Biological Averaging in RNA-Seq

Surojit Biswas, Yash N. Agrawal, Tatiana S. Mucyn, Jeffery L. Dangl, Corbin D. Jones

(Submitted on 3 Sep 2013)

RNA-seq has become a de facto standard for measuring gene expression. Traditionally, RNA-seq experiments are mathematically averaged — they sequence the mRNA of individuals from different treatment groups, hoping to correlate phenotype with differences in arithmetic read count averages at shared loci of interest. Alternatively, the tissue from the same individuals may be pooled prior to sequencing in what we refer to as a biologically averaged design. As mathematical averaging sequences all individuals it controls for both biological and technical variation; however, is the statistical resolution gained always worth the additional cost? To compare biological and mathematical averaging, we examined theoretical and empirical estimates of statistical efficiency and relative cost efficiency. Though less efficient at a fixed sample size, we found that biological averaging can be more cost efficient than mathematical averaging. With this motivation, we developed a differential expression classifier, ICRBC, to can detect alternatively expressed genes between biologically averaged samples. In simulation studies, we found that biological averaging and subsequent analysis with our classifier performed comparably to existing methods, such as ASC, edgeR, and DESeq, especially when individuals were pooled evenly and less than 20% of the regulome was expected to be differentially regulated. In two technically distinct mouse datasets and one plant dataset, we found that our method was over 87% concordant with edgeR for the 100 most significant features. We therefore conclude biological averaging may sufficiently control biological variation to a level that differences in gene expression may be detectable. In such situations, ICRBC can enable reliable exploratory analysis at a fraction of the cost, especially when interest lies in the most differentially expressed loci.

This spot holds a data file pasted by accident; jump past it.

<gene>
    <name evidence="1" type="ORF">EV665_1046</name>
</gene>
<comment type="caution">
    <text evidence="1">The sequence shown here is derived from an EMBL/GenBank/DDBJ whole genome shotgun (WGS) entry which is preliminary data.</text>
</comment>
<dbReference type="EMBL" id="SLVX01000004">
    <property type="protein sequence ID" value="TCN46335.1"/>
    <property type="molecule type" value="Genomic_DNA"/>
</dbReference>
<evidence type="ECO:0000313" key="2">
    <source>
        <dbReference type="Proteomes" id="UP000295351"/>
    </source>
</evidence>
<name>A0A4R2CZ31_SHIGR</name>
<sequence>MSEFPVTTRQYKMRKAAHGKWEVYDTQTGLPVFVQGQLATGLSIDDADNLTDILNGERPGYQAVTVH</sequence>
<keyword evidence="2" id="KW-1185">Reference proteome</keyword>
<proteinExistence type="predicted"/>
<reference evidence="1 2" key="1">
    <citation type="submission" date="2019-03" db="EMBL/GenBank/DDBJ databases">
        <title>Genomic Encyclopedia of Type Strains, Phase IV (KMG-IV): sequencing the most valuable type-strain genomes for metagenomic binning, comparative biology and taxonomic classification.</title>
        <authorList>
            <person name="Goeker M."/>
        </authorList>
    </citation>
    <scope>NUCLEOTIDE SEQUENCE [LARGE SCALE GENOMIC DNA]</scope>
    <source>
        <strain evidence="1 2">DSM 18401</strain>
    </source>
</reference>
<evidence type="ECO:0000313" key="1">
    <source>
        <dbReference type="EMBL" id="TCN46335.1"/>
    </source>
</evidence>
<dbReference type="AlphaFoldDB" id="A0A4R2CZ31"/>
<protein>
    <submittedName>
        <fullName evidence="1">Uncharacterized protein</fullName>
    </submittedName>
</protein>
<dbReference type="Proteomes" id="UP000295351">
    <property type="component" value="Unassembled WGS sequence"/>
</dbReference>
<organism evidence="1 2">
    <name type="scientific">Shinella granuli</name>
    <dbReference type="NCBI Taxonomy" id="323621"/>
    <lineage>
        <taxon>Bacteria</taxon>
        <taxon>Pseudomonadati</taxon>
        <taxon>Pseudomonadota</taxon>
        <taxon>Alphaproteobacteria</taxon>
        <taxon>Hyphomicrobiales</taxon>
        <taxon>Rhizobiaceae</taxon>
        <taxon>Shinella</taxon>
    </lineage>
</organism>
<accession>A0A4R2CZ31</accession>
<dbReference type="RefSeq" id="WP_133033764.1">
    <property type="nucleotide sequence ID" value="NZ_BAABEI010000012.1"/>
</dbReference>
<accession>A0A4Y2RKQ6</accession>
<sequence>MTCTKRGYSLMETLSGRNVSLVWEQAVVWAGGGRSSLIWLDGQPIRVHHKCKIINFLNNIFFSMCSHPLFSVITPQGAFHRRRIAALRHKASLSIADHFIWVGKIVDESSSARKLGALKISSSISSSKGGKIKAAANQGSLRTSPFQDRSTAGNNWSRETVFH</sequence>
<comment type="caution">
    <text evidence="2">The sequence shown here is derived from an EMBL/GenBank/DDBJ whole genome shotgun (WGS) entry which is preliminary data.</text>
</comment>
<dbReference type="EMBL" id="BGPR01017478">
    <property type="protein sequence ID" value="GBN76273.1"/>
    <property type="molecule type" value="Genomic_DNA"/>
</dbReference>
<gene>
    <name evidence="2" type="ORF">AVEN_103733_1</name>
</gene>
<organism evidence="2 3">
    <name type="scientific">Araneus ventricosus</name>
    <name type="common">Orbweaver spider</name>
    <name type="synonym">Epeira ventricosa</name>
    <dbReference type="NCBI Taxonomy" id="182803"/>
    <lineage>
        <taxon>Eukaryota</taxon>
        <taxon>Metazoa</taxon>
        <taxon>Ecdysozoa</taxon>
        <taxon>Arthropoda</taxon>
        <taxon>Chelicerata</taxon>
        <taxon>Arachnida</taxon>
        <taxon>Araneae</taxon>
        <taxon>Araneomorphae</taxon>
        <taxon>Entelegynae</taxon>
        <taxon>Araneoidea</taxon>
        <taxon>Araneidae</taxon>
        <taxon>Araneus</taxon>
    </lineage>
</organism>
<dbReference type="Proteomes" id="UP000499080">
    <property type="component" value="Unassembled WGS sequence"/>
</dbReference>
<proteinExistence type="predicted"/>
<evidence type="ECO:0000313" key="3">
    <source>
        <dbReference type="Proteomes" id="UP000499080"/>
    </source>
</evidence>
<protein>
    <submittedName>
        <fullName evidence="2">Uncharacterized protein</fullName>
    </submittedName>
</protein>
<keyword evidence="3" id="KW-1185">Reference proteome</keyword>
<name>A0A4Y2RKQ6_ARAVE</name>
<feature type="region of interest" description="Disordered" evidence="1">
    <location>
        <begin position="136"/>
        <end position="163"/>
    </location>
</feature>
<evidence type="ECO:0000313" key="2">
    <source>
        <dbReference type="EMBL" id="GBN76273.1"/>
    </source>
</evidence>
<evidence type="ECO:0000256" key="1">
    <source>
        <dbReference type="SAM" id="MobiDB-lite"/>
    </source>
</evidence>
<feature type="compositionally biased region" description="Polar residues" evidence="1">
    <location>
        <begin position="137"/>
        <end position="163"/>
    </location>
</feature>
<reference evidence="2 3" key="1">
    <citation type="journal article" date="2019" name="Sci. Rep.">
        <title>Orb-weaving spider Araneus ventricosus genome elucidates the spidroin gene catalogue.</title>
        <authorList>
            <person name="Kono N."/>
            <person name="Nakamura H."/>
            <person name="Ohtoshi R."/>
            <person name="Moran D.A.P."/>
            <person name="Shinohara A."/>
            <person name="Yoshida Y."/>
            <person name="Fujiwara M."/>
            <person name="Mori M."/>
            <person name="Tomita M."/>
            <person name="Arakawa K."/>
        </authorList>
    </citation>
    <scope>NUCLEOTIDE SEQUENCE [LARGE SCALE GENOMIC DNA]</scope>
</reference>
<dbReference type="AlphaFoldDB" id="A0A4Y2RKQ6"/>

Looks cool, though I am a bit skeptical. Statistics look solid and the potential impact is large, but I think some one needs to do a real biological averaging experiment with a mathematically averaged control one and show the top X differential expression calls are similar.

Nevertheless encouraged!

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